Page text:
As we can see of the above approaches, there were individuals in the lower class who due to the specificity of the resources in their possession or lack of thereof, in principle, are not of interest as workforce to the economy. Such individuals can only find employment in the secondary labour market, namely, informal or temporary employment, which in turn affects their income, stability, as well as the social boundaries of their position. In support of this thesis, we believe it is appropriate to illustrate the results of an empirical study on the labor skills of the poor conducted by the Russian Academy of Sciences. The results were presented in an analytical report entitled «Poverty and Inequality in Modern Russia: 10 Years Later».
The aforementioned statements are not irrelevant to the case of the intellectual class in Russian society. As an area of leisure, sports practices are an integral part of consumption, in which their place correlates with other forms and ways of consumption. Thus, the involvement in leisure is consistent, supplemented and continued by those consumer aspirations that a person reproduces in the process of his life, the possibilities of alternative and subordinate to leisure activities. It means that leisure consumption is oriented to the entire social space with its various semantic forms that affect the processes of inclusion in leisure practices.
At the same time, the social structure itself is analyzed in the system of all existing social practices of leisure. A single type of leisure, or individual practices, can only carry the social and structural load, adjusted for the entire existing system of leisure practices. All elements of the social structure of leisure are interconnected and subordinate to the logic of the system as a whole. Access to a particular practice takes place in the plane of possibilities of all the existing leisure practices.
The social properties of leisure practices are related to the interests, attitudes and values of people whose social status shapes their attitude towards leisure. Those motivating reasons that lead a person to leisure time, mature under the influence of the entire social space of human activity. It is in the specific experiences of leisure practices are the answers to the needs of human orientation. And only those practices will be mastered that are able to adapt such orientations. At the same time, the prevailing social meanings of subjects who have mastered certain leisure practices and thus exercise control over their application, begin to affect the meaning content of the leisure practices they have mastered. Thus, leisure time is involved in the semantic space of the wide social field of human activity.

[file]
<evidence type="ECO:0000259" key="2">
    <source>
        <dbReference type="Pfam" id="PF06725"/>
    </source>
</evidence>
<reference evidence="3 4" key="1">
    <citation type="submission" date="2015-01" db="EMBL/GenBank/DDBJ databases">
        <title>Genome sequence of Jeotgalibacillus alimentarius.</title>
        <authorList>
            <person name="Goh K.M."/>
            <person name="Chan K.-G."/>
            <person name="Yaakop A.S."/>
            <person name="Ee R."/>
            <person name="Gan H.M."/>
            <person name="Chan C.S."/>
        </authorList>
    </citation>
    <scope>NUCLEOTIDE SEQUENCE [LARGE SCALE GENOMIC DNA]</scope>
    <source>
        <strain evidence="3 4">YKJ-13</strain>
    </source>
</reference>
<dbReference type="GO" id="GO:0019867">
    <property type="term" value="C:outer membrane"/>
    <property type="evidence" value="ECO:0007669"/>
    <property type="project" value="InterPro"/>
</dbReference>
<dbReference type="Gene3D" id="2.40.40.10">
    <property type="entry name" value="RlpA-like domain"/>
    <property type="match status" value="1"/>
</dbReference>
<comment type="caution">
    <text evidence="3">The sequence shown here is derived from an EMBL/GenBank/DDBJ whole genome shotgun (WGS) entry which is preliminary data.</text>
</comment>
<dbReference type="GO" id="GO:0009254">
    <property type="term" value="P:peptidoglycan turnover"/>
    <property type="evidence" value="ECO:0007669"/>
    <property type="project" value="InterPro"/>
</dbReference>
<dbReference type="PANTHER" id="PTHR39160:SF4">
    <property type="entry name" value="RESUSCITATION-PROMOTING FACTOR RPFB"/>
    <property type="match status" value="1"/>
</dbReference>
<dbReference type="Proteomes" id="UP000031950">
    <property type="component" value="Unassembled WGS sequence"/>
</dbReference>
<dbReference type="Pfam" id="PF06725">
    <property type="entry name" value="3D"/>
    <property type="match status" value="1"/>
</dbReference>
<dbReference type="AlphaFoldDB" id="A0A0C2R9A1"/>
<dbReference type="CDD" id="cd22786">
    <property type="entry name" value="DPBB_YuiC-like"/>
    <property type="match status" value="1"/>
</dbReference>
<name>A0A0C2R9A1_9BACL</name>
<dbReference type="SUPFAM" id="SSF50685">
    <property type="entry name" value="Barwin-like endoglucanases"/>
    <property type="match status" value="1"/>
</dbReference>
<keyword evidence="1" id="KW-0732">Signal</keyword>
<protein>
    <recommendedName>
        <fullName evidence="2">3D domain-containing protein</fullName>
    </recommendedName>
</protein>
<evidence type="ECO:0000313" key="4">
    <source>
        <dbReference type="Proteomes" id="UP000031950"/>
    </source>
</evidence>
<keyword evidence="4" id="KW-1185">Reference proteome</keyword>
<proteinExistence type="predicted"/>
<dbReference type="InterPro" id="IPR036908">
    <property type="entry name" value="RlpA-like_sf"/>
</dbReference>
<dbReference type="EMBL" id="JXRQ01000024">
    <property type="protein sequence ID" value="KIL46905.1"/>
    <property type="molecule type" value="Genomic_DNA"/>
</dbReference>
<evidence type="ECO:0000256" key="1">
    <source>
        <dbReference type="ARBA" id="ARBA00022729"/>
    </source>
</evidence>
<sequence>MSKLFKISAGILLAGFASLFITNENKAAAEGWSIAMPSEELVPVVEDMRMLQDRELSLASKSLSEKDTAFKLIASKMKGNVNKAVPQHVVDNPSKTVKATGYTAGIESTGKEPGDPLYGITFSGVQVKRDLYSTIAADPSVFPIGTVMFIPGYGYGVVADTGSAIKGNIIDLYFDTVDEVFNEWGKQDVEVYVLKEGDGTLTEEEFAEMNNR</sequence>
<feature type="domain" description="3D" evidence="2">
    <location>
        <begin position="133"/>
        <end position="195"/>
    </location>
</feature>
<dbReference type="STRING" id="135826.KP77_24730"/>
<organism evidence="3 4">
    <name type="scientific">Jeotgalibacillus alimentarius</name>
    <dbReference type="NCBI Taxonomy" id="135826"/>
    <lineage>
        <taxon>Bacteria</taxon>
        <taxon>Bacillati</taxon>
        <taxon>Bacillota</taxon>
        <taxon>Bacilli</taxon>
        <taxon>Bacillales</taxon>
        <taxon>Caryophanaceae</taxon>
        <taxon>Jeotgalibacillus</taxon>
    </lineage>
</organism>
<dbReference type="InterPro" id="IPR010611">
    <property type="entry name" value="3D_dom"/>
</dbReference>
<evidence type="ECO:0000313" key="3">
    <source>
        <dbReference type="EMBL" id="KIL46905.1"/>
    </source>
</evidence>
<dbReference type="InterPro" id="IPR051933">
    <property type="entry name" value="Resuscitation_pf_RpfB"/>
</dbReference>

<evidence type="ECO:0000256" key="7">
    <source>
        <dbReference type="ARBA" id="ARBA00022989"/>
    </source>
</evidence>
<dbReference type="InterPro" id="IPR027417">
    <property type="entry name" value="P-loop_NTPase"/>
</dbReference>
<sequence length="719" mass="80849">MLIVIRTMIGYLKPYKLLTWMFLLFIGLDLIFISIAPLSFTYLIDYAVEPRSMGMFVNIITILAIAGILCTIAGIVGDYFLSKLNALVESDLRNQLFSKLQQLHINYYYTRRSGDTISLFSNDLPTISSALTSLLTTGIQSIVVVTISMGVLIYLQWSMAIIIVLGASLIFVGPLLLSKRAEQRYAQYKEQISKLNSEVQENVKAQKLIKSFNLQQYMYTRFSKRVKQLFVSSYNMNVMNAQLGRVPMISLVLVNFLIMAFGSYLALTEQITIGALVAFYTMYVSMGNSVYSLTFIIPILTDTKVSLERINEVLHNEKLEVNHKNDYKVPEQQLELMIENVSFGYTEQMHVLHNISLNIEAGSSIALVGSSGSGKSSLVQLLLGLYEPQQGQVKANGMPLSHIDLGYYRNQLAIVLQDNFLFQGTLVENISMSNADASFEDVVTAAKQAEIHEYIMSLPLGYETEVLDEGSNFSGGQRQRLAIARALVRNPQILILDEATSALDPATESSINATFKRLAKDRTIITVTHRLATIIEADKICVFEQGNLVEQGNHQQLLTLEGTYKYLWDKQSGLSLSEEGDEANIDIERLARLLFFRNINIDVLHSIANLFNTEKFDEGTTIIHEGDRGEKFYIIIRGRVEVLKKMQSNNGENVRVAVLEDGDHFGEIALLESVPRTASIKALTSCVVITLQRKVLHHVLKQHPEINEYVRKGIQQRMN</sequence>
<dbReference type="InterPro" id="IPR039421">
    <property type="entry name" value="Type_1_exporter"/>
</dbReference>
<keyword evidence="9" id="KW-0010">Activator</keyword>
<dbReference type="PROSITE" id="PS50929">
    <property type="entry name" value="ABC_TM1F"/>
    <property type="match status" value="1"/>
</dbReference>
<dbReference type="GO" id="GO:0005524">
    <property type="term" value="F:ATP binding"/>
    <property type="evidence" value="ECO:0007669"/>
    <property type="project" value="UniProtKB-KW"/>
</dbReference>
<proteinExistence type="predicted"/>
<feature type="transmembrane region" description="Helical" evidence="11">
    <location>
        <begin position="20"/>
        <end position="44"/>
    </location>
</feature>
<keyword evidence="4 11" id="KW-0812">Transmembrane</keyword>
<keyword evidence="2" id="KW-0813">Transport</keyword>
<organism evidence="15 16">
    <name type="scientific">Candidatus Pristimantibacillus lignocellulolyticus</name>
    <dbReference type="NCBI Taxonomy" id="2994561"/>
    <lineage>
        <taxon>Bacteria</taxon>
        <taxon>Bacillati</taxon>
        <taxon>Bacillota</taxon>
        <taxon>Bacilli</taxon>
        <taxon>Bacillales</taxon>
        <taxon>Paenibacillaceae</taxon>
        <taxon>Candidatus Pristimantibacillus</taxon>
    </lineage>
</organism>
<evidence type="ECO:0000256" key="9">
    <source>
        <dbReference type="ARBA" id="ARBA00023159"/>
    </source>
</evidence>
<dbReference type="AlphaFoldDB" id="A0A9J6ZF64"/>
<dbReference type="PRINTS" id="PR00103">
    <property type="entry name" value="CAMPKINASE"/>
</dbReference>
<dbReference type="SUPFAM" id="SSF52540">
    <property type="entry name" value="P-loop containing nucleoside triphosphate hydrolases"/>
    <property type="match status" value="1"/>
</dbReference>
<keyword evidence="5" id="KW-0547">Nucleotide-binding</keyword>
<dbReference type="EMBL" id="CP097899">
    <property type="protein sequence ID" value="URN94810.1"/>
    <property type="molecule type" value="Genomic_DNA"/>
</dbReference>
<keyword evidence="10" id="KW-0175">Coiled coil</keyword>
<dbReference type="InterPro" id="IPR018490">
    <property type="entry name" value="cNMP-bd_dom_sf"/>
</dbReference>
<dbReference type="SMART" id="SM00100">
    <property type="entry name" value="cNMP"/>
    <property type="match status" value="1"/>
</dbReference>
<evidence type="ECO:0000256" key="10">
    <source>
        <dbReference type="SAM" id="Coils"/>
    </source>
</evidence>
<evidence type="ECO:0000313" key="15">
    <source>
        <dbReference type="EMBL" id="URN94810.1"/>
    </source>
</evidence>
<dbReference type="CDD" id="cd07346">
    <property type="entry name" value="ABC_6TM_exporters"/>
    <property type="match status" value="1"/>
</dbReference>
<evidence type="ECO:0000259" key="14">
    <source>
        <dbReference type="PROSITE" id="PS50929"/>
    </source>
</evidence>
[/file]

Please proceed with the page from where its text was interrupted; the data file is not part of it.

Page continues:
The experience of research into the social structure of leisure time raises a number of issues of general importance that make sense to the modern Russian reality. Based on these studies, we can conclude that there is a connection between the degree of access to leisure time and the level of social inequality.
It should be noted that poverty by deprivation is understood as deprivation of social status, i.e. associated with deprivation of one's status or income. Talking about the emergence of poverty and the perception of poverty in public consciousness using the example of Russia, it should be noted that poverty is manifested through the attitude and assessment of the phenomenon by society. According to an empirical study conducted by Mareeva and Tikhonova in 2003-2013 (2016) the attitude to poverty in Russia in 2013 has changed in comparative analysis with 2003, but the dominant attitude is still sympathy for poverty, namely, 36%, and 16% of the Russian population treats poverty with pity. Combining these categories of Russians, one can say that more than half of Russians have condescending attitude towards poverty. However, if we speak in general, it should be noted that, compared to 2003, the attitude to poverty in 2013 is significantly deteriorating. If we talk about the level of poverty in the recent past, it should be noted that according to Rosstat, in 2018 almost 23% of minors in Russia lived in families with incomes below the minimum subsistence level. The highest poverty rate among children was registered in families with many children – 49.4%. The number of minors living in poor rural families was 40.6%. Thus, for example, the child poverty rate is almost twice as high as the national indicator: 18.4 million people, or 12.6% of the population, lived below the poverty line (including children) in 2018. To measure poverty, Rosstat uses the concept of absolute poverty, where the income of the population correlates with the established poverty line – the minimum subsistence level. In 2018, the minimum per capita subsistence level in Russia as a whole was 10,287 rubles, and in 2019 it was 10,890 Rubles. Returning to the discussion of the study conducted by Tikhonova, it should be noted that according to the study nowadays the majority of Russians see the cause of poverty in the poor themselves, namely, their laziness and failure to adapt to living conditions.